If your complaint is about the iPhone/iTouch’s perceived lack of multitasking support, one only has to use the device to know that is false, too. The hardware and OS support preemptive multitasking. It’s why you can get a phone call while surfing the Web. Apple chooses to prevent other (non-Apple) 3rd party apps from running in the “background” for a number of reasons. One is to help ensure that the devices provide adequate battery life. Running multiple apps simultaneously sucks a lot of juice from those little batteries.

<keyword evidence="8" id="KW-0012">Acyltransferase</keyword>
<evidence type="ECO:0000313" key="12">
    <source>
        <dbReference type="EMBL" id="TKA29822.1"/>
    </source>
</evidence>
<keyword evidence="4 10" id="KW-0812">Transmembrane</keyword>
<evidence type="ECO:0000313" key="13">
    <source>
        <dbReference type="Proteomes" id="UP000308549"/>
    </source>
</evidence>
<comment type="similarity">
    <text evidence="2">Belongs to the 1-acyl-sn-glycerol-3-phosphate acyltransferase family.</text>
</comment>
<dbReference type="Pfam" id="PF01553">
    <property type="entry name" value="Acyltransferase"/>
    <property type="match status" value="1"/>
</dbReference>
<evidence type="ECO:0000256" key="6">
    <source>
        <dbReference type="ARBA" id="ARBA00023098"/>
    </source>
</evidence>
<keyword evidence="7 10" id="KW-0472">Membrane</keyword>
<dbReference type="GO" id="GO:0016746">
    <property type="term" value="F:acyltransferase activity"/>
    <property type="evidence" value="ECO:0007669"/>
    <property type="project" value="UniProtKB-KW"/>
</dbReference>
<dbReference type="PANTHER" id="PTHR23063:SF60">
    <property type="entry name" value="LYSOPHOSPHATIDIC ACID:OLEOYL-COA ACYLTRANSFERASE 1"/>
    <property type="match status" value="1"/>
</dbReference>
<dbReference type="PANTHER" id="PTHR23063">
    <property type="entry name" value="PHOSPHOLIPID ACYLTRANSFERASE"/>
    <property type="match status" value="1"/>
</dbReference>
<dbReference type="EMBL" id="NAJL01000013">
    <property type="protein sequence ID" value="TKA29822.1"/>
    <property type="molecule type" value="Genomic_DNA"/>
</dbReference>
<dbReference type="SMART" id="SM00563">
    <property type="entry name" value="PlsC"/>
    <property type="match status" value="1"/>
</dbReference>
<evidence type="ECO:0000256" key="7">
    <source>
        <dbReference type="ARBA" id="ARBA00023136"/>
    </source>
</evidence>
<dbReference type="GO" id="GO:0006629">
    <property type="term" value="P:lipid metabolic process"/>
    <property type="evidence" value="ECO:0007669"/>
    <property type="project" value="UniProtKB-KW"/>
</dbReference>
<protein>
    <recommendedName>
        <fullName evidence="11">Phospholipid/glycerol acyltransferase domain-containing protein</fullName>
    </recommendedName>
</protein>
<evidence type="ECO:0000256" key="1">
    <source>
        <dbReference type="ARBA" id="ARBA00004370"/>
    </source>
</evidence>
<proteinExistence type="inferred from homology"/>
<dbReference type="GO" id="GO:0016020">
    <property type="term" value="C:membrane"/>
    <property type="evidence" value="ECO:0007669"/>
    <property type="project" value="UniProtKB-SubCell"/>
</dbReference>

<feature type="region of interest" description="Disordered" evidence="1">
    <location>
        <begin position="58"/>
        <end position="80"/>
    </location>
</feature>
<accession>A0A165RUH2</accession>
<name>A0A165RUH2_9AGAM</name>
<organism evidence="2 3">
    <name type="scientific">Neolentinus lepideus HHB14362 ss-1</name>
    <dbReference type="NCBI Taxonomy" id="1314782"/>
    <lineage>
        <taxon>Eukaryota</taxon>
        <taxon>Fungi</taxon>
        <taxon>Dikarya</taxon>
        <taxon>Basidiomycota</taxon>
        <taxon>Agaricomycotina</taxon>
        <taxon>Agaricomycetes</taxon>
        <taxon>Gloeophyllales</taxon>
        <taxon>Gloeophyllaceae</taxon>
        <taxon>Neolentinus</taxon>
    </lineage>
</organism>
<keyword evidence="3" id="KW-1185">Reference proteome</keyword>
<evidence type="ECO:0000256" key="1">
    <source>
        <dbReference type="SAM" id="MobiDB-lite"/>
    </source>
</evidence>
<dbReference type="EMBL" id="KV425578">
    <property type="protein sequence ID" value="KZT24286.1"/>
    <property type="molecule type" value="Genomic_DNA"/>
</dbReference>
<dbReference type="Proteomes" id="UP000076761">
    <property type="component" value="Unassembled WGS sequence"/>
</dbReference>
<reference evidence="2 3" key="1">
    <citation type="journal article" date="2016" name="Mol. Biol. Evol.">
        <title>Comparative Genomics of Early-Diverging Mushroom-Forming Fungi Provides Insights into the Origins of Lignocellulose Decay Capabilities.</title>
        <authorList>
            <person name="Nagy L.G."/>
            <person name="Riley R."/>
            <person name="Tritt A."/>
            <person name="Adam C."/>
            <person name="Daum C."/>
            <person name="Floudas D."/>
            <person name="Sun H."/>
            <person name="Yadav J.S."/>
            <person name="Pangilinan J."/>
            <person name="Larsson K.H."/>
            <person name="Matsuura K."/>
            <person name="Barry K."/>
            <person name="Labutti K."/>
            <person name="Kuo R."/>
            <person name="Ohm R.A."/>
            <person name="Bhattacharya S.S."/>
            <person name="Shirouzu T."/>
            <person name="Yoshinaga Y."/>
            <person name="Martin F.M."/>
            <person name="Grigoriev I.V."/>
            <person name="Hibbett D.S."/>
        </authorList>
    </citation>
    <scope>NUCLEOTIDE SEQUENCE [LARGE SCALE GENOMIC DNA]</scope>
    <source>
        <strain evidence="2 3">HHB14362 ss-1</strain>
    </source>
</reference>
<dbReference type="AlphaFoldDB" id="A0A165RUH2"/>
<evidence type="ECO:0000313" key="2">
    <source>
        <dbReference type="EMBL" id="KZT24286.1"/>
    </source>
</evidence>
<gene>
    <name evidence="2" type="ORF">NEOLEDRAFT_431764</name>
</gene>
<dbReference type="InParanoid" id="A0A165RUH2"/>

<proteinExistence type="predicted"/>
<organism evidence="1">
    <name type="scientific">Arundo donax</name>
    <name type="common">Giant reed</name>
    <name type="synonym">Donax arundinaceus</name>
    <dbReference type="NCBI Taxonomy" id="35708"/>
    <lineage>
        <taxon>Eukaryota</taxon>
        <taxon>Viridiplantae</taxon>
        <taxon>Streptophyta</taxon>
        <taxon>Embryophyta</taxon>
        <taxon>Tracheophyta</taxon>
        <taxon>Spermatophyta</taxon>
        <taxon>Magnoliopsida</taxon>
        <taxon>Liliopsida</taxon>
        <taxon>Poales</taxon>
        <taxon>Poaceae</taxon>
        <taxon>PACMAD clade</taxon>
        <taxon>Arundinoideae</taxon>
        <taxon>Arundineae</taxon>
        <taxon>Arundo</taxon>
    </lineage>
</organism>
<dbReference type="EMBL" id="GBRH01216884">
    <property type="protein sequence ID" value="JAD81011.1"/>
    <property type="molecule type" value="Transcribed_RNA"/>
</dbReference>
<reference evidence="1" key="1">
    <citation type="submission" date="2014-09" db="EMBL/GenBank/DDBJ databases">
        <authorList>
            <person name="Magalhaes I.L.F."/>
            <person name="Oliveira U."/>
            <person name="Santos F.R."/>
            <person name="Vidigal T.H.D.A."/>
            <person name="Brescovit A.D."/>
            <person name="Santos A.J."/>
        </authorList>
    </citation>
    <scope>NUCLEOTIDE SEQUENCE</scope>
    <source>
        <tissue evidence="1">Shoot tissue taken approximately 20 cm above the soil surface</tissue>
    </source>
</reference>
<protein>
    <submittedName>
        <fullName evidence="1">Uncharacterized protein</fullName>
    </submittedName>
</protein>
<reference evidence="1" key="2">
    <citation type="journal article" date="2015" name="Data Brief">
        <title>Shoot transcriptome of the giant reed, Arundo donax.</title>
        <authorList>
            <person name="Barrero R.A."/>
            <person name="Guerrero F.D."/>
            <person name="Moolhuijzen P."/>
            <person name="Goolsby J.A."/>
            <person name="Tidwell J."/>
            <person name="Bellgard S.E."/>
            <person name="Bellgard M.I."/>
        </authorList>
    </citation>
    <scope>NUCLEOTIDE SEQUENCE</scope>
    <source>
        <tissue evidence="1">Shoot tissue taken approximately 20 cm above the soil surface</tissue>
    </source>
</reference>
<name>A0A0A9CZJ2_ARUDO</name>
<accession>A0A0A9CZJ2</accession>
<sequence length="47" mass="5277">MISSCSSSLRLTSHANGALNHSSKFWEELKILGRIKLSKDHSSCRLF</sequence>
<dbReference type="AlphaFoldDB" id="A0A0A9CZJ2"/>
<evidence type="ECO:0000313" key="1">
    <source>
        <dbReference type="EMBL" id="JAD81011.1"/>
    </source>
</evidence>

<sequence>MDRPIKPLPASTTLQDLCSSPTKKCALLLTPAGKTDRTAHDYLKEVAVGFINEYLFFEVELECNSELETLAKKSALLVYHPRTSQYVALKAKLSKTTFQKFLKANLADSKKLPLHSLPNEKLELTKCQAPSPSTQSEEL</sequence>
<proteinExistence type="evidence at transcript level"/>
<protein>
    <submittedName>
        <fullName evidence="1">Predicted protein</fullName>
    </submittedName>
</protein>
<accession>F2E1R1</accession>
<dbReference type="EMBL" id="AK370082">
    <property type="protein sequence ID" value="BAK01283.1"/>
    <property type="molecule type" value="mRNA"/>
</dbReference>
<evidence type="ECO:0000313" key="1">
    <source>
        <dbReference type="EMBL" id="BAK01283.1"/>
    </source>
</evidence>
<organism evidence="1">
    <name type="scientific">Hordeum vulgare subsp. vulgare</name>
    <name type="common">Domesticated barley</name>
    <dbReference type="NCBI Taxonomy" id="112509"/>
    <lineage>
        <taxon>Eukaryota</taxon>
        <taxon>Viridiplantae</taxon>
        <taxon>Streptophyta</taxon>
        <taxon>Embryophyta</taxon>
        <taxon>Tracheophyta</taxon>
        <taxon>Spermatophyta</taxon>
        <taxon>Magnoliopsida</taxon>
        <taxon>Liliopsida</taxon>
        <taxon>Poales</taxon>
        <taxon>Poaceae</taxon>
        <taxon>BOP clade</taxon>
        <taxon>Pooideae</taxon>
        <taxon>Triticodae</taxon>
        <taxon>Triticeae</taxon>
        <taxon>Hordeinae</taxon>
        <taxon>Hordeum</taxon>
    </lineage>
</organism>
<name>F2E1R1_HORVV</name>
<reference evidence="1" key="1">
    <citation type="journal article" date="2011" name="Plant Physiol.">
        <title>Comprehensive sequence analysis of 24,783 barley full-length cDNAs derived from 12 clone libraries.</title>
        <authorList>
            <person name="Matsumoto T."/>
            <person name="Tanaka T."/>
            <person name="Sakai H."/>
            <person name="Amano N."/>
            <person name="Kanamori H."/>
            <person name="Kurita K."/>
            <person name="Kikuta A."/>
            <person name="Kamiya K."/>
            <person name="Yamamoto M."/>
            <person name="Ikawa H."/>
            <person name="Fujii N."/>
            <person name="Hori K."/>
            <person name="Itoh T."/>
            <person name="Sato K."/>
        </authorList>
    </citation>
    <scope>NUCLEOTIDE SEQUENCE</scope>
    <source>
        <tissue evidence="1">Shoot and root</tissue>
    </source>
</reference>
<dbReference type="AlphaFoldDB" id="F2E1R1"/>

This leads into another reason Apple forces 3rd party apps to play in a sandbox that only allows foreground execution. It is to keep things simple for the user. In spite of the prevalence of computer tech in our lives, the average users are *dumb*. The majority of people *still* have no idea how to optimally use their computers. All you have to do is walk around the office. You’ll see how people store all their files on their desktop, instead of in a hierarchical directory structure. Or they’ll use only one app at a time, but they won’t close down the apps they aren’t using in between uses. This doesn’t matter much on a desktop or even a laptop. But it is incredibly important on a handheld mobile device. I know this to be true because I have heard my friends with Droid and Palm phones complain about low battery life, only to find they have a dozen apps running unnecessarily in the background. By forcing users to shut down the 3rd party apps they aren’t using, Apple is keeping things simple, minimizing the chance occurrences of side effects, and protecting the users from their own ignorance,